Sunday, February 9, 2014

I heard somewhere this week that when God says “no” to something, sometimes it isn’t a “never” but a “not yet.” I’ve experienced plenty of those, and they can be difficult to deal with.

There are times, however, when His “yes” is almost as difficult. Especially if the “yes” doesn’t come in the way we expected.

And what happens then? What do we do when we feel caught between gratitude for His being with us in the first place, for the fact that He’s made it clear that He loves us and is working in our lives, and our disappointment for certain expectations not being met?

In those moments, we have a choice to make. Will we look at the disappointment, dwell on what we wanted that it seems God has delayed or even shut the door on? Or will we turn, take a long look at all that God is doing, and let ourselves marvel over it?

That choice makes all the difference.

My family made the move I talked about a couple of months ago. It’s my first major one in more than twenty years, more than halfway across country, from a busy city on the South Carolina coast to a small town on the North Dakota plains. Twelve miles north of said town, in fact. The long separations from my husband are over, but we left behind half of our children. (All 18 and older, in case anyone’s wondering.) I’ve had all sorts of questions about the whole thing ... why was this God’s answer for an alternative to my husband’s working overseas? Wasn’t there even one good prospect in the city we’d made our home for so long? Couldn’t we have found something a little closer to our older kids? And why were we moving in the middle of the coldest winter our new friends and neighbors say they’ve had in a while?

To all things, I have to fall back on what I know of God—He loves us, He’s completely good, He’s all wise—and trust Him in it. I’ve not refused the journey, and for the first time in my memory, I’ve tried to remain attuned to His silent promptings to savor each step, to practice gratitude for every sight, every  new experience, to breathe in wonder at each moment. And I’ve found that in so doing, the fears have fallen away. There’s been strength for the rigors of the move, both physical and emotional. People have been unbelievably welcoming to this bunch of weirdos from the South. Our new home in the country, both the land and the house itself, are every bit as wonderful to live in as we hoped. We're even adjusting to the climate more quickly than I expected.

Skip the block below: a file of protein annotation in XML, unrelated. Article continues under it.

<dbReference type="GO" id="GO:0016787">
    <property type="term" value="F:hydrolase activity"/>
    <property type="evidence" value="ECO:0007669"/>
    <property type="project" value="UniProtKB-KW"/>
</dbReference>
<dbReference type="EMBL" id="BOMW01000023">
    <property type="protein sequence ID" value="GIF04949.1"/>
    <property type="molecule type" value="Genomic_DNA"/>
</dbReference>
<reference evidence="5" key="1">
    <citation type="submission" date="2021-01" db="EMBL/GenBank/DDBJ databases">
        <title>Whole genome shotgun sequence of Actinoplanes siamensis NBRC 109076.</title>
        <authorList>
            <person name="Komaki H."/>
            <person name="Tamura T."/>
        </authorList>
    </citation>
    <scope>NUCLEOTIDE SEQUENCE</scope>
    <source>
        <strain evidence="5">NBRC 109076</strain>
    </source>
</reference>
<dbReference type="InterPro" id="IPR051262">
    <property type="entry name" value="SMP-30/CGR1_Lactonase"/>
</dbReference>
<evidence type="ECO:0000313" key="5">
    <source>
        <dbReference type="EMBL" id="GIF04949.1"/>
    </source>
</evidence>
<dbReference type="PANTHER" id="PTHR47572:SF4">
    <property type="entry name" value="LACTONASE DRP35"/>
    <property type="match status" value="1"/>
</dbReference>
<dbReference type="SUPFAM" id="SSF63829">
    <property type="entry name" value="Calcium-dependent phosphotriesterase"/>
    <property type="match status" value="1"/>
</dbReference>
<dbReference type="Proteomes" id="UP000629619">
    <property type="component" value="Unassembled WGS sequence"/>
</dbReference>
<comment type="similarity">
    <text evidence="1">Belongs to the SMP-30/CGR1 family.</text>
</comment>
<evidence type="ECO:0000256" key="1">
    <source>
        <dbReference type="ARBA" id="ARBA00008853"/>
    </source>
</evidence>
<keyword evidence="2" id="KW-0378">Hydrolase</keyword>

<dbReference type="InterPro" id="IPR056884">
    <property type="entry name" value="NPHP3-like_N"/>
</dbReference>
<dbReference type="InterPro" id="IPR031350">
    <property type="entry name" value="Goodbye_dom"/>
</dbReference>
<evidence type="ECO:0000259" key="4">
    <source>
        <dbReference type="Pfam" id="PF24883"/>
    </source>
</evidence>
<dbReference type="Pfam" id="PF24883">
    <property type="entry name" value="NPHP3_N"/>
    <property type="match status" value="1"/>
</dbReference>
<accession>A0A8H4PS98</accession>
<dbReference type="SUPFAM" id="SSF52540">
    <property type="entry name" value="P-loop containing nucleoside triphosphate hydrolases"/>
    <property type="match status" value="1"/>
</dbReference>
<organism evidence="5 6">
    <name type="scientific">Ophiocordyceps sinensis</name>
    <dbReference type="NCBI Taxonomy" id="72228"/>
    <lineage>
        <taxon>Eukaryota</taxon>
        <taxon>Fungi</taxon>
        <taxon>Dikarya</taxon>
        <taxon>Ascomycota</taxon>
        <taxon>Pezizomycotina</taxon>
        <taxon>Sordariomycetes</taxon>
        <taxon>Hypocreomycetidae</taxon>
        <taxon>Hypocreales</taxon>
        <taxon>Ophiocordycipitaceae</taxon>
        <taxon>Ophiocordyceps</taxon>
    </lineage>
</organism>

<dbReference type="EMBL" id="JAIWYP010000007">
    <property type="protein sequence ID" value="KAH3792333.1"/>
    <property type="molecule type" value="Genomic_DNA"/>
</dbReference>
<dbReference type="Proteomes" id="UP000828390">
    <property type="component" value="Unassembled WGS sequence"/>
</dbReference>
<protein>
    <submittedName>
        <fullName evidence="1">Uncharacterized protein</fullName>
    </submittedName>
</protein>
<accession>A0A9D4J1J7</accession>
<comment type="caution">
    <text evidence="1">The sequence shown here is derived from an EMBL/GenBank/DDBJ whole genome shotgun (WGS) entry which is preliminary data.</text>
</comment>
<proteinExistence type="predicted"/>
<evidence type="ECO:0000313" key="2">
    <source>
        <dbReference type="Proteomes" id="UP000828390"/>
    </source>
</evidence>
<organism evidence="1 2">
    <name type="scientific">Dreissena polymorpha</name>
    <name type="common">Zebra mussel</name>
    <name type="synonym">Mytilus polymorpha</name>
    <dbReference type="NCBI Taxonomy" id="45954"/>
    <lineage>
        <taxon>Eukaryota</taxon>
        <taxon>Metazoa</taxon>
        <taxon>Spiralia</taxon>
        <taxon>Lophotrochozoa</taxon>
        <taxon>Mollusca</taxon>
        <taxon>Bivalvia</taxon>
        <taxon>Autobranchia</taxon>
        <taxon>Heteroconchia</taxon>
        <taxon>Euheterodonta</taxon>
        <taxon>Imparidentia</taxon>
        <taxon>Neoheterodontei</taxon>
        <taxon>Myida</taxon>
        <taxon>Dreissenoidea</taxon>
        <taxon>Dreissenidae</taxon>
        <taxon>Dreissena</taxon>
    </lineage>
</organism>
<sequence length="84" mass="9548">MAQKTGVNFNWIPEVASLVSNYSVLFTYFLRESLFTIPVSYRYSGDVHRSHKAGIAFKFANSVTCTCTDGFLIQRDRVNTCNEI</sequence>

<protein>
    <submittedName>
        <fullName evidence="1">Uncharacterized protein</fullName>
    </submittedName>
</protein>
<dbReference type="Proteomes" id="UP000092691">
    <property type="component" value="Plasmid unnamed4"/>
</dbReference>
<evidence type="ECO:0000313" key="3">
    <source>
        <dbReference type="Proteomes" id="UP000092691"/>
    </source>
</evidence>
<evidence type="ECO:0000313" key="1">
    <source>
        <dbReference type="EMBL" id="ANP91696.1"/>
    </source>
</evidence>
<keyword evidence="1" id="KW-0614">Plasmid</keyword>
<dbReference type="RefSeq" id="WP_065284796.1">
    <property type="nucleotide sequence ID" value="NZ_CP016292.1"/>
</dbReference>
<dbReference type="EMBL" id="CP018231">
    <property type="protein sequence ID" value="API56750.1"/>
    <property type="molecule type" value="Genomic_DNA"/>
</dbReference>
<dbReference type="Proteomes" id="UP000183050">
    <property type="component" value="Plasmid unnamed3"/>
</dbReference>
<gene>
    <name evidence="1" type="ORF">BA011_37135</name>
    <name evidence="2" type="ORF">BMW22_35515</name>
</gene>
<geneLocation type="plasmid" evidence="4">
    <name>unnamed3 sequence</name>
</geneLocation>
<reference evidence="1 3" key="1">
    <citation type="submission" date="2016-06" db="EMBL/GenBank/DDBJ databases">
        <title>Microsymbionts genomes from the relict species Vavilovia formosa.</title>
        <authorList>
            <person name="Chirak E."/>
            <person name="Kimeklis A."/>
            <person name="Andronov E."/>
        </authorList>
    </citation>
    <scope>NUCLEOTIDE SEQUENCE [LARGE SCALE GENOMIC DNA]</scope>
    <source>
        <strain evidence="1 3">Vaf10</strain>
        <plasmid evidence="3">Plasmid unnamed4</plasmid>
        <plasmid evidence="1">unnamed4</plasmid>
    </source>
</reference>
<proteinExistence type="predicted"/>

As icing on the cake, an area of ministry I thought long dead has suddenly been revived, and the old anxieties I used to feel in conjunction with it are simply gone. I thought at first that it was because this phase of my life just doesn’t quite feel real yet, but—it’s more than that.

It has to be God’s grace extending in a new, fresh way to cover this part of the journey ... even for the things I still ache over. Because oh yes, the struggle is still there, but I can’t account for the difference any other way. Whether it's because of the multitude of prayers that went behind and before us, I don't know, but I am very grateful.

And by His grace, may I stay that way.

Blessed is the man whose strength is in You,
Whose heart is set on pilgrimage.
As they pass through the Valley of Baca [Weeping!],
They make it a spring;
The rain also covers it with pools.
They go from strength to strength;
Each one appears before God in Zion. (Psalm 84, NKJV)


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